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ACAC Takes me Way Back December 16, 2008

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OK, while you yay-hoos were tucked ‘neath the blankets last night Fearing the Sleeter, CheckOneTwo laced up his Docs and braved the elements.   Hope you enjoyed the cheese dip and Magnum P.I. reruns.   Whilst you were snoggin’ yer sweetie or counting the sugarplums, I had me a big ole ice-drenched punk rock night in the new space for Arkansas Community Arts Cooperative.

This is a great space, perfect for this kind of thing.  Takes me way back to my days as a skater kid at Kierre Hall in Levy, catching bands like Rhythm Pigs and such.  Think big warehouse, no stage, plenty of room, makeshift bar.  ACAC is now located in the Gallery B building on Rodney Parham, and you should go there to support these guys.

Who better to strike the first notes in this space than Little Rock’s own The Chicklettes?  This foursome is loud, snotty and rude, just the way you like it.   Nothing could be finer than drinking cheap beers while listening to girls scream about “going to the prom with a nitroglycerin bomb” or encouraging us to “hang Barry Manilow” while attempting (unsuccessfully) to incinerate a Manilow album cover.    Judging from the between-song patter, the band is (1) armed, (2) tired of violence against women, and (3) encouraging armed female insurrection.  Oh, and they may also be PMS’ing.   Be warned.

Straight outta Milwaukee, next up was Holy Shit!  Yes, they came from Milwaukee, where they have real ice and snow, and you couldn’t be bothered to make it out?  These guys didn’t waste the trip with shoegazing.  Oh no.  They launched into 165-mph sonic warfare, bouncing around the space like golf balls in a paint can.   Lead screamer Tabman (starting off with the aforementioned burned Barry Manilow album cover as a mask) hurled himself screaming around the space like a man being ass-scalded by fire ants.   Good thing he moved fast, b/c Mighty Big Bassist Anthony was ping-ponging around swinging his bass like a scythe.  Careful, boy, you’ll put somebody’s eye out.   Set was way too short–like 30 songs in 15 minutes short.  I stepped out for some air and it was over.  Come back sometime, HS.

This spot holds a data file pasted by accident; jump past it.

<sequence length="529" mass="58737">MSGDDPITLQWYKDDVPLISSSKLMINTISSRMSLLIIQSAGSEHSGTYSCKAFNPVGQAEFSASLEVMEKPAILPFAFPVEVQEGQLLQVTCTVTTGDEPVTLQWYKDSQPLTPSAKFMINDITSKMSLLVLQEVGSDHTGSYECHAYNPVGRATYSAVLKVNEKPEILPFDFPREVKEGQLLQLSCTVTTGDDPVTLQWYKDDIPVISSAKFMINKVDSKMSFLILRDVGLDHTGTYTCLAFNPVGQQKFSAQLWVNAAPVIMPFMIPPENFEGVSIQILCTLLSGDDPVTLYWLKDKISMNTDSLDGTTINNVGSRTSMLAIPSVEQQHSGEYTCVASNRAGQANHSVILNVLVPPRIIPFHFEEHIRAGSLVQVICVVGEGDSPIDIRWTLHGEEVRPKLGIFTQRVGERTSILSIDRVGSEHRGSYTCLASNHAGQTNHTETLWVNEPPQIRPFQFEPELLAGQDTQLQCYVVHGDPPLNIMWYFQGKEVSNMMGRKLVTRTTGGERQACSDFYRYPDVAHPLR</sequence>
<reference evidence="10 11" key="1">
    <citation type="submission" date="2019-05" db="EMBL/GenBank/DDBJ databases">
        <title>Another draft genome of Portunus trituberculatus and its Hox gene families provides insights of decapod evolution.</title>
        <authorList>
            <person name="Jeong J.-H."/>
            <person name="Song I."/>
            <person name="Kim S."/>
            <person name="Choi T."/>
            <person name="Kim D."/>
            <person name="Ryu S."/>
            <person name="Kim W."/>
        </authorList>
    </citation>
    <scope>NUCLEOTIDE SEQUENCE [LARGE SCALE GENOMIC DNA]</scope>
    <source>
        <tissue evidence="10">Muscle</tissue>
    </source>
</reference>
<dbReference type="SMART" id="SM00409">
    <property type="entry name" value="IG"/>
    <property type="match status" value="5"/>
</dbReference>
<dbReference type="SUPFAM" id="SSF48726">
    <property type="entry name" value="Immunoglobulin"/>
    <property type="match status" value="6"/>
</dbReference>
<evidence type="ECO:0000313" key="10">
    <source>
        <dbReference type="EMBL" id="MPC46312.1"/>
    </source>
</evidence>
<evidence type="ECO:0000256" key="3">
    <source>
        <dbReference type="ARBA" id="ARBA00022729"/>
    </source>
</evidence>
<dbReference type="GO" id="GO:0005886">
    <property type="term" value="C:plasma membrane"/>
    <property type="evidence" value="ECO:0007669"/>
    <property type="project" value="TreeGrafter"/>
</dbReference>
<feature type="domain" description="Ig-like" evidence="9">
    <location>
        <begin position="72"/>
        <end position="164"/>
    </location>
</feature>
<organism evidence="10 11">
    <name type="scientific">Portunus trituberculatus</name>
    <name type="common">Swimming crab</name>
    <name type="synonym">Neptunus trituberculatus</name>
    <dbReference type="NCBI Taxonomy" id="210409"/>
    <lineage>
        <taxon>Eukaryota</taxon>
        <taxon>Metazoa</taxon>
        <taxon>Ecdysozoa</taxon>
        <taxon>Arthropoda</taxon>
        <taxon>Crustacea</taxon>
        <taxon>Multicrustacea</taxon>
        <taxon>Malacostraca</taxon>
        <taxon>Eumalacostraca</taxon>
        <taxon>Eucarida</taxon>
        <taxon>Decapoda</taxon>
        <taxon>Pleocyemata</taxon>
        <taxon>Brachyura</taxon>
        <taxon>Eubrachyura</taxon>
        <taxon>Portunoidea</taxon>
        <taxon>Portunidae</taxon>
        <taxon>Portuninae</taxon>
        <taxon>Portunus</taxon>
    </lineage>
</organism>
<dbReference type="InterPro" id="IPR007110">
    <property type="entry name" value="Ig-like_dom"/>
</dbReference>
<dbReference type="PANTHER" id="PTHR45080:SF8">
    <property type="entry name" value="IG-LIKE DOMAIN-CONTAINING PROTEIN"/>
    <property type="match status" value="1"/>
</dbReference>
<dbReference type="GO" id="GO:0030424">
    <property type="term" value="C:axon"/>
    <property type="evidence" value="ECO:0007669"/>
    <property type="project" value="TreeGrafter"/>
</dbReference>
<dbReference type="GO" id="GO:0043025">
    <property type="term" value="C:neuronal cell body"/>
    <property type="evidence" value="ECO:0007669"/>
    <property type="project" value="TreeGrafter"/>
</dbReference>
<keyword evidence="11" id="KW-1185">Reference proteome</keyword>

The Thing That Always Explodes (locals) finished things up.  I’m personally not feeling it with these guys yet.  Guitarist/vocalist Andy Burns comes at his instrument like the secret bastard child of Greg Ginn, which I respect, but they seemed a bit off last night.  In fairness, I left after the first fifteen or twenty minutes.  Hopefully it got better.

Importantly:  the new ACAC space is great.  It’s worthy of your support.    Don’t be afraid to venture a few miles away from downtown.  We live in Little Rock–pretty much everything is within 8 miles of everything else.   All ages, all the time.

Sibilance,

Glen

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Hallowe’en Weekend, w/photos AND video November 6, 2008

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Forgiveness requested, but life has been happening and getting in the way of CheckOneTwo posts lately.  Trying to pick up and get back into it. 

Hallowe’en weekend was a jumbled shepherd’s pie of costumes, candy, music, hops, barley, backyard fire, trips to funkytown (and back), sugar skulls, a near fistfight, and a certain someone getting dragged out of a particular tavern.  In other words, it was your basic weekend (for Dirty Sean).

Musical highlights started early with  Thursday’s Kyoto Boom show (opening for Ready the Jet).  This band is getting so tight that it’s practically unfair when they are the opening act.  You just want to go all Adrienne Balboa and yell STOP THE FIGHT! STOP THE FIGHT!!  I continue to predict tremendous things for Kyoto Boom.   If they ever get around to putting out an album, it’s the kind that I’ll buy multiple copies of to give as gifts.